The first formula is false and you must start from the microscopic definition. The true probability distribution is using the microscopic variables. Here $$q$$ in your example, in the case of black body radiation, it would be the electromagnetic modes. In any cases, the probability of obtaining a $$q$$ is proportional to $$e^{-E(q)/T}$$ (setting $$k_b$$ to 1). From this, you might jump of to the conclusion that the probability of obtaining an energy $$E$$ regardless of $$q$$ is proportional to $$e^{-E/T}$$. But this is not the case! First because there might be multiple q leading to the same energy ($$-q$$ and $$q$$ for example in your quadratic case, even though it would not change the result herew it would change it in higher dimension). And secondly, if you want to do a change of variable in probability density, you have to do it properly. For example, the probability of obtaining an energy between $$E(q+dq)$$ and $$E(q)$$ is proportional to $$e^{-E(q)/T}dq=e^{-E/T}\dfrac{dq}{dE}dE$$. Where the left hand side comes from the fundamental principle of statistical mechanics and the second equality comes from the chain rule xhich allows you to correctly perform a change of variable for probability density. Well long story short, you have to include this $$dq/dE$$ in your first formula to correctly describe probability distribution of energy.

Edit:

The correct integral is, for an energy $$E=q^2$$:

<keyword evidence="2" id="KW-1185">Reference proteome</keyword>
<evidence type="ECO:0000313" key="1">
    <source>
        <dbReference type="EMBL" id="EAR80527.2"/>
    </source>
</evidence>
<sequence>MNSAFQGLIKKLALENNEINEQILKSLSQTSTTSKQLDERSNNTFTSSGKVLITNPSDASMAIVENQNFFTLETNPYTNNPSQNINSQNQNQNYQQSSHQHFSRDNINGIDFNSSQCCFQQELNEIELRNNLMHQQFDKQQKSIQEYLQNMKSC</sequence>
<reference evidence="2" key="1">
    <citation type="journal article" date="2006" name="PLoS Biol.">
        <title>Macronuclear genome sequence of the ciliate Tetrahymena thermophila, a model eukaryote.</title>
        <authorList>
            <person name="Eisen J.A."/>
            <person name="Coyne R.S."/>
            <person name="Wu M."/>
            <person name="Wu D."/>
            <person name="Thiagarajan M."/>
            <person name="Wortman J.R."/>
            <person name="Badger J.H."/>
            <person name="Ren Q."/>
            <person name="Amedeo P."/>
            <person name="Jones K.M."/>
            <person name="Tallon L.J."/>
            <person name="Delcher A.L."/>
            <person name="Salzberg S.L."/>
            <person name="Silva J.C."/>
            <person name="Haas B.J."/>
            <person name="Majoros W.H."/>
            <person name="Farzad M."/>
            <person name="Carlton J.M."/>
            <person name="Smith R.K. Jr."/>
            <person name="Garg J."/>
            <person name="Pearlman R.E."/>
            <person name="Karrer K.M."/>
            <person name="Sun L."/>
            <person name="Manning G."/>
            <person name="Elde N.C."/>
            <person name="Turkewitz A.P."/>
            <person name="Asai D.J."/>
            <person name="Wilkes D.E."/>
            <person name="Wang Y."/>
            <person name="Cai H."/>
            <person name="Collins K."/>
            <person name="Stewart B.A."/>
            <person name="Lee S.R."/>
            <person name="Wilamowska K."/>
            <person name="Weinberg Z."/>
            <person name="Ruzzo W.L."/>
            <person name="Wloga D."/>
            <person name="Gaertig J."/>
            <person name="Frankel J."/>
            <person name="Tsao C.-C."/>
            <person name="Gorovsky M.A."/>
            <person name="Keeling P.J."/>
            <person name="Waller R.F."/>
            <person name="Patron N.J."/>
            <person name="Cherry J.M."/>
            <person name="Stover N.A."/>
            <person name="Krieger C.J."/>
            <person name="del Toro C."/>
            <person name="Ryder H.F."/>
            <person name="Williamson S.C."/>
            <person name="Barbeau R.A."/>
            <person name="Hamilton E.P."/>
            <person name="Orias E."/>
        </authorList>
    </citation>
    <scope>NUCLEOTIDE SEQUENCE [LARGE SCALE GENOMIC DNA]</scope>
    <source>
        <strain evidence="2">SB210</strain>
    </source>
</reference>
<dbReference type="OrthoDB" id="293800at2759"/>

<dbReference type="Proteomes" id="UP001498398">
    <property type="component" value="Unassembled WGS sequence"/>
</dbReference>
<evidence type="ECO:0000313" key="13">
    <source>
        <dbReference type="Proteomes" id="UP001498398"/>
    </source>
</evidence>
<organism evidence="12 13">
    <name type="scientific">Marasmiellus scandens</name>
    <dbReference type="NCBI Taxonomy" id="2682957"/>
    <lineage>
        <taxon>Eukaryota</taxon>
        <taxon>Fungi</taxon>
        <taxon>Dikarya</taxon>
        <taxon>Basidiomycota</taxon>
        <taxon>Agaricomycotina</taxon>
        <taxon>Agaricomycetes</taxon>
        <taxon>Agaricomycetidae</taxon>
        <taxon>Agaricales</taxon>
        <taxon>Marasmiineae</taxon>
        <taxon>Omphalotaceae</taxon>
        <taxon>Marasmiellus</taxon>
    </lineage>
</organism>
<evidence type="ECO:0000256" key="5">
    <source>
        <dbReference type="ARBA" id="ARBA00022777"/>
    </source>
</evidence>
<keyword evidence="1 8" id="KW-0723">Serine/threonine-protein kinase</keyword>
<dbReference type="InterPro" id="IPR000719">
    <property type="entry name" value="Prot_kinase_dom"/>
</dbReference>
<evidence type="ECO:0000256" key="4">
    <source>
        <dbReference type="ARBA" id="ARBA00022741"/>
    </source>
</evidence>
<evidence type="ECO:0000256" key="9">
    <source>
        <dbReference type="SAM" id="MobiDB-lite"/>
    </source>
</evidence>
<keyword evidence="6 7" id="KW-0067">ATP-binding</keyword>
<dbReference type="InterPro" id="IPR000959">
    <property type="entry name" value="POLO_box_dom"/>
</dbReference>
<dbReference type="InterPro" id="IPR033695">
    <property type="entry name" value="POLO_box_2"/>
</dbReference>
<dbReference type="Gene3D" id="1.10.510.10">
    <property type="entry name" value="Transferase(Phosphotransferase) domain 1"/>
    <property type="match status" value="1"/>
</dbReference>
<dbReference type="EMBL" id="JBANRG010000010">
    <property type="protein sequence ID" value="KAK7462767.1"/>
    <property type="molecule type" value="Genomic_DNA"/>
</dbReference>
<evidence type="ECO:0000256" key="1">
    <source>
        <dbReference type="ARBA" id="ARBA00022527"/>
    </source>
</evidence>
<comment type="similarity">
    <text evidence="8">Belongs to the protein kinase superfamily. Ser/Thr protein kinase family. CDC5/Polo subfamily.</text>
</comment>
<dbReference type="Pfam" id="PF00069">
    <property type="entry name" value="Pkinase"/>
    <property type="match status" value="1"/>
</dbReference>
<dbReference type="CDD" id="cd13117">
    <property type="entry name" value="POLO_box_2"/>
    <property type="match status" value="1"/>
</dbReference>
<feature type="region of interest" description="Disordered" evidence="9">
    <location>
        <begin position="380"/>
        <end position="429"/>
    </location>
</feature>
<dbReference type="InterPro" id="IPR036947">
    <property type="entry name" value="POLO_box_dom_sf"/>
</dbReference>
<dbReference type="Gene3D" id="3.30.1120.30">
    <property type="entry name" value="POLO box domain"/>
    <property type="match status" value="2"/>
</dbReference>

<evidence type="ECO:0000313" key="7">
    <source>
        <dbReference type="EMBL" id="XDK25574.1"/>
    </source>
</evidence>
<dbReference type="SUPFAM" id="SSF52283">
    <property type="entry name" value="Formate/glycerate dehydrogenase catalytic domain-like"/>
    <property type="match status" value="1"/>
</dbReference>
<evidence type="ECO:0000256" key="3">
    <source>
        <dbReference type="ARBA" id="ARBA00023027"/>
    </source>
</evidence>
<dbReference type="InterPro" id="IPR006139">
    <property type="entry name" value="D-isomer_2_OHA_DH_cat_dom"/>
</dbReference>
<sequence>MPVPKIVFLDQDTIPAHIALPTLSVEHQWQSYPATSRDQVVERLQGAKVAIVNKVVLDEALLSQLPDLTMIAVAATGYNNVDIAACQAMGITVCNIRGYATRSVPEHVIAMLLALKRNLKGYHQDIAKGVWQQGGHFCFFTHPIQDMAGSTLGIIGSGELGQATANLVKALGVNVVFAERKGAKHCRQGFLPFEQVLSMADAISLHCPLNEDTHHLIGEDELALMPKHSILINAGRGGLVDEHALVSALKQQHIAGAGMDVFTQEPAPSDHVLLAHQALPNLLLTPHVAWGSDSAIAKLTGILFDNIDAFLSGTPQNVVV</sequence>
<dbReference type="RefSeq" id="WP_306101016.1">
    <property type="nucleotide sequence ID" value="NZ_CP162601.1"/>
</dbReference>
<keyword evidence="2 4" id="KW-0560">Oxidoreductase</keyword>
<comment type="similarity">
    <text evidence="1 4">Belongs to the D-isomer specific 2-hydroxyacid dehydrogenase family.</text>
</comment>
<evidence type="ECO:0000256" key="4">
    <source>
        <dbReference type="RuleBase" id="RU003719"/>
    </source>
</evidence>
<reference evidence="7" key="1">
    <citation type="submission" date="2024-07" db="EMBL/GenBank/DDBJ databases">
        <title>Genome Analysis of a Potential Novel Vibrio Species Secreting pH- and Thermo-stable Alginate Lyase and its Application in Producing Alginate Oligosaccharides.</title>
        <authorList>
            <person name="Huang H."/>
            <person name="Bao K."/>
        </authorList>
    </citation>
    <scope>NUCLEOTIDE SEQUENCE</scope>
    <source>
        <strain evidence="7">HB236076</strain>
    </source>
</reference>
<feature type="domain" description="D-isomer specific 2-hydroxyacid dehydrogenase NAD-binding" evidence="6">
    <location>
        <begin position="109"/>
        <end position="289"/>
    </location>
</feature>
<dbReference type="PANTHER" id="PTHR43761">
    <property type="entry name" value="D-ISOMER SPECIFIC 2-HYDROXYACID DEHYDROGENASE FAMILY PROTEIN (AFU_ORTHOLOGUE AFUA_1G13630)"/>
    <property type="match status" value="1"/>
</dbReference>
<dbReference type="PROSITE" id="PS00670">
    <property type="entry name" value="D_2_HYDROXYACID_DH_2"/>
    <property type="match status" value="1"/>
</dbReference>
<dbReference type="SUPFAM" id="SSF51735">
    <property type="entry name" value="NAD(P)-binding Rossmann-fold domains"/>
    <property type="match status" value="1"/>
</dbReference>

$$\langle E \rangle = \dfrac{2}{Z}\int_{-\infty}^{\infty}q^2e^{-q^2/T}dq$$ The factor 2 is due to the symmetry between $$-q$$ and $$q$$, then: $$\langle E \rangle =\dfrac{2}{Z}\int_0^\infty E \dfrac{dq}{dE}dE=\dfrac{1}{Z}\int_0^\infty E^{0.5} e^{-E/T}dE$$

I let you finish to see that it indeed leads to the correct result.

• so you are saying, that I should take the limit in the lower integral of second equation ( the correct one ) , always from 0 to ∞ as if energy is proportional to q³ or q⁵ , then taking -q and +q wouldn't be same ..Am I right? Commented May 19 at 15:12
• @CPofPhysics I might have confused you when I talked about $-q$ and $q$. My point was that, in your case to one energy you always have 2 microscopic configurations which just add a factor 2 in the denominator and numerator and hence changes nothing. Now, if you imagine that you are in 2 dimensions, you will have a non trivial number of microscopic configuration $\{q_x, q_y\}$ corresponding to one energy $E$. Hence you should take that into account. But in your case it is not necessary. The only necessary thing is doing the correct change of variable Commented May 19 at 17:52
• Concerning your other point, with $q^3$, indeed, in 1d, the negative and positive configuration would not be the same. And by the way, your system would not be stable since the energy is not bounded below (you can always decrease the energy toward $-\infty$). But again, I might have confused you, my point in your particular exemple, was that you have to apply the chain rule to get the correct equation. The first point concerning multiple $q$ corresponding to a unique $E$ becomes a problem for higher dimensions (it is called, number of states or degeneracy and is well explained in Vincent ans) Commented May 19 at 17:57